The Schott 50 State Report on Public Education and Black Males.

CAMBRIDGE, MASSACHUSETTS - For over five years, The Schott Foundation for Public Education has tracked the performance of Black males in public education systems across the nation.* Past efforts by Schott were designed to raise the nation’s consciousness about the critical education issues affecting Black males; low graduation rates, high rates of placement in special education, and the disproportionate use of suspensions and expulsions, to name a few.

The 2008 edition, Given Half a Chance: The Schott 50 State Report on Public Education and Black Males, details the drastic range of outcomes for Black males, especially the tragic results in many of the nation’s biggest cities. Given Half a Chance also deliberately highlights the resource disparities that exist in schools attended by Black males and their White, non-Hispanic counterparts. The 2008 Schott report documents that states and most districts with large Black enrollments educate their White, non-Hispanic children, but do not similarly educate the majority of their Black male students. Key examples:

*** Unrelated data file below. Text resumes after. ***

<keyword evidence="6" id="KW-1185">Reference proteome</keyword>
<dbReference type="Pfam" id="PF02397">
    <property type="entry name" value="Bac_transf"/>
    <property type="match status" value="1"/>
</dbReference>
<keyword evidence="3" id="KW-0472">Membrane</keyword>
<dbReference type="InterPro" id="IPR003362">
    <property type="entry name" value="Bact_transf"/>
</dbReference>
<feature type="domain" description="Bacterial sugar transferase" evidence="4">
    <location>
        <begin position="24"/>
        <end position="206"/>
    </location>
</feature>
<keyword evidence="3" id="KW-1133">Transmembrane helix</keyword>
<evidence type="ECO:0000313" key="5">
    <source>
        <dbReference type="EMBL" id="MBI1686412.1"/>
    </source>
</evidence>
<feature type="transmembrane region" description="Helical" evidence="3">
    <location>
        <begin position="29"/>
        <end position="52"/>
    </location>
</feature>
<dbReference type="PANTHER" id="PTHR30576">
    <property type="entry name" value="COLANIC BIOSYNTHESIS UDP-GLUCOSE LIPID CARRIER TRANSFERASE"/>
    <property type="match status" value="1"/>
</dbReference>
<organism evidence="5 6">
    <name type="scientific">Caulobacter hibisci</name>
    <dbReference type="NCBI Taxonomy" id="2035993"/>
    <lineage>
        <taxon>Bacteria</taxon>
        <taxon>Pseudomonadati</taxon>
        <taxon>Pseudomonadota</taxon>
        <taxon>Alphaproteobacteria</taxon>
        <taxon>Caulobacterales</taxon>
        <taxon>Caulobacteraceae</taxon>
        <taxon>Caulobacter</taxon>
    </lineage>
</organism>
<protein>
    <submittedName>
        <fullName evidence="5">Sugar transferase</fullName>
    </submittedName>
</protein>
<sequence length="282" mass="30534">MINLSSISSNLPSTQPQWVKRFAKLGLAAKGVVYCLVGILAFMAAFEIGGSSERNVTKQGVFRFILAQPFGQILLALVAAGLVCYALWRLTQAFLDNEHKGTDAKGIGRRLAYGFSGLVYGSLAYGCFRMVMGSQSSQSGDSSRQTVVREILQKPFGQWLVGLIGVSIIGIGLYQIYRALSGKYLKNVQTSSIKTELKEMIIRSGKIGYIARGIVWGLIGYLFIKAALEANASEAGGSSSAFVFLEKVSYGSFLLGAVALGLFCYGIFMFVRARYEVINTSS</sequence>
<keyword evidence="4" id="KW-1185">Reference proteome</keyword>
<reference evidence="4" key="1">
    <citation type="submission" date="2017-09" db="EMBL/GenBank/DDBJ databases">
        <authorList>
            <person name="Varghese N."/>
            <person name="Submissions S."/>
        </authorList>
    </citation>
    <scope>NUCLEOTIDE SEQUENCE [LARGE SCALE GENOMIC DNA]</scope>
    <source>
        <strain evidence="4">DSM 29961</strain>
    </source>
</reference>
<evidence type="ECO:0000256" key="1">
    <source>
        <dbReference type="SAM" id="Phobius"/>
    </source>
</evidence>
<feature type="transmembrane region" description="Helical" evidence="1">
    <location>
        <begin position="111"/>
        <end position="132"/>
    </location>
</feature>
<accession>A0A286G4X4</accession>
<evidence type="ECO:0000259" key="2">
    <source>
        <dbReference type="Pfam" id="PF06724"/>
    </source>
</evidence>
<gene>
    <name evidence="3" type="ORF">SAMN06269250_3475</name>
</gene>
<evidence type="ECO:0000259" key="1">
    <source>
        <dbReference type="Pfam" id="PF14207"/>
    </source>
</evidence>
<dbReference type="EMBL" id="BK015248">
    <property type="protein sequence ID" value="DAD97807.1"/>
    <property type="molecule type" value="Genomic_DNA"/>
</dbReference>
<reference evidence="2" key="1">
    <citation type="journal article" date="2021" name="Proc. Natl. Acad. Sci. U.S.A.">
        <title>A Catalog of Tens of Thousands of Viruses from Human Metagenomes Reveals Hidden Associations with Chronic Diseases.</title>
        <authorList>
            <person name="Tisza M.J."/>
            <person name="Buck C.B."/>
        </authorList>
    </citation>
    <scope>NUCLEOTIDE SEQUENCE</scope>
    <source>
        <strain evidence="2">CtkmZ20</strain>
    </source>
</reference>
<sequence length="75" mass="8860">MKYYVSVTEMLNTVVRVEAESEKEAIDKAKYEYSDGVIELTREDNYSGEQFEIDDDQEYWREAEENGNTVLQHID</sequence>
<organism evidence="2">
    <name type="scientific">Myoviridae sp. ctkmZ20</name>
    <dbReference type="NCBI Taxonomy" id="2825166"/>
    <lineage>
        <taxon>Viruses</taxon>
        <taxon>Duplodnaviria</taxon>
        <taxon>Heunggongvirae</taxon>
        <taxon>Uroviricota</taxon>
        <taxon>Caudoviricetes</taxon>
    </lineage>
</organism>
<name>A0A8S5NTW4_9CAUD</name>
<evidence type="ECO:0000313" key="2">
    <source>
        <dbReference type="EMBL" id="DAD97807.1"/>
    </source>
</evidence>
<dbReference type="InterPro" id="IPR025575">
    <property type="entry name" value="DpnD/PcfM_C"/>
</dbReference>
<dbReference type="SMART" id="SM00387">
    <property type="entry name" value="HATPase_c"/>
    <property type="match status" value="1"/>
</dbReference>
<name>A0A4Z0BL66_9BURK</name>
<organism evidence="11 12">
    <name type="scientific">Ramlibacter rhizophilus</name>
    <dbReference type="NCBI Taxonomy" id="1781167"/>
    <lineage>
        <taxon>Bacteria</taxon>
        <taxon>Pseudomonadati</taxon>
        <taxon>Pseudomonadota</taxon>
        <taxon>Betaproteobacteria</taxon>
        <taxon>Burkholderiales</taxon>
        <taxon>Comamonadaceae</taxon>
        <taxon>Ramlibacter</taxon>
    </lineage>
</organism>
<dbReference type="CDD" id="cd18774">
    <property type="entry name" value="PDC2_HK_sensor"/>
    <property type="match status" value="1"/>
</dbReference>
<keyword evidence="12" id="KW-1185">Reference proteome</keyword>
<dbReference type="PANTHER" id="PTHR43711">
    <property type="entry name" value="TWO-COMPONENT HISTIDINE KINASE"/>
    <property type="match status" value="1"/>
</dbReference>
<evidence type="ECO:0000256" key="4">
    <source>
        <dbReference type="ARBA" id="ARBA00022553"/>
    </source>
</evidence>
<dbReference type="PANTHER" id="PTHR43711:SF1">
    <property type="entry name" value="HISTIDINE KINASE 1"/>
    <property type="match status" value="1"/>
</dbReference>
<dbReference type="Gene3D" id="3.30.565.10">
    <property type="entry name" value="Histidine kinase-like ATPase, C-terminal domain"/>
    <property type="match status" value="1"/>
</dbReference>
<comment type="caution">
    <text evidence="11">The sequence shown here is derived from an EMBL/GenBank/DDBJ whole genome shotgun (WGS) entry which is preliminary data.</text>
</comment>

· More than half of Black males did not receive diplomas with their cohort in 2005/2006.

· The state of New York has 3 of the 10 districts with the lowest graduation rates for Black males.

· The one million Black male students enrolled in the New York, Florida, and Georgia public schools are twice as likely not to graduate with their class as to do so.

· Delaware, Georgia, Illinois, Indiana, Michigan, South Carolina, and Wisconsin graduated fewer Black males with their peer group than the national average.

· Illinois and Wisconsin have nearly 40-point gaps between how effectively they educate their Black and White non-Hispanic male students.
These trends, and others cited in Given Half a Chance, are evidence of a school-age population that is substantively denied an opportunity to learn, and of a nation at risk.

* Black students are defined by the U.S. Department of Education as “students having origins in any of the Black racial groups of Africa as reported by their school.” Data in the Report are based on information from the U. S. Department of Education’s National Center for Education Statistics and Office for Civil Rights, state departments of education and local school districts. © Copyright 2008 The Schott Foundation for Public Education.678 Massachusetts Avenue, Suite 301, Cambridge, MA 02139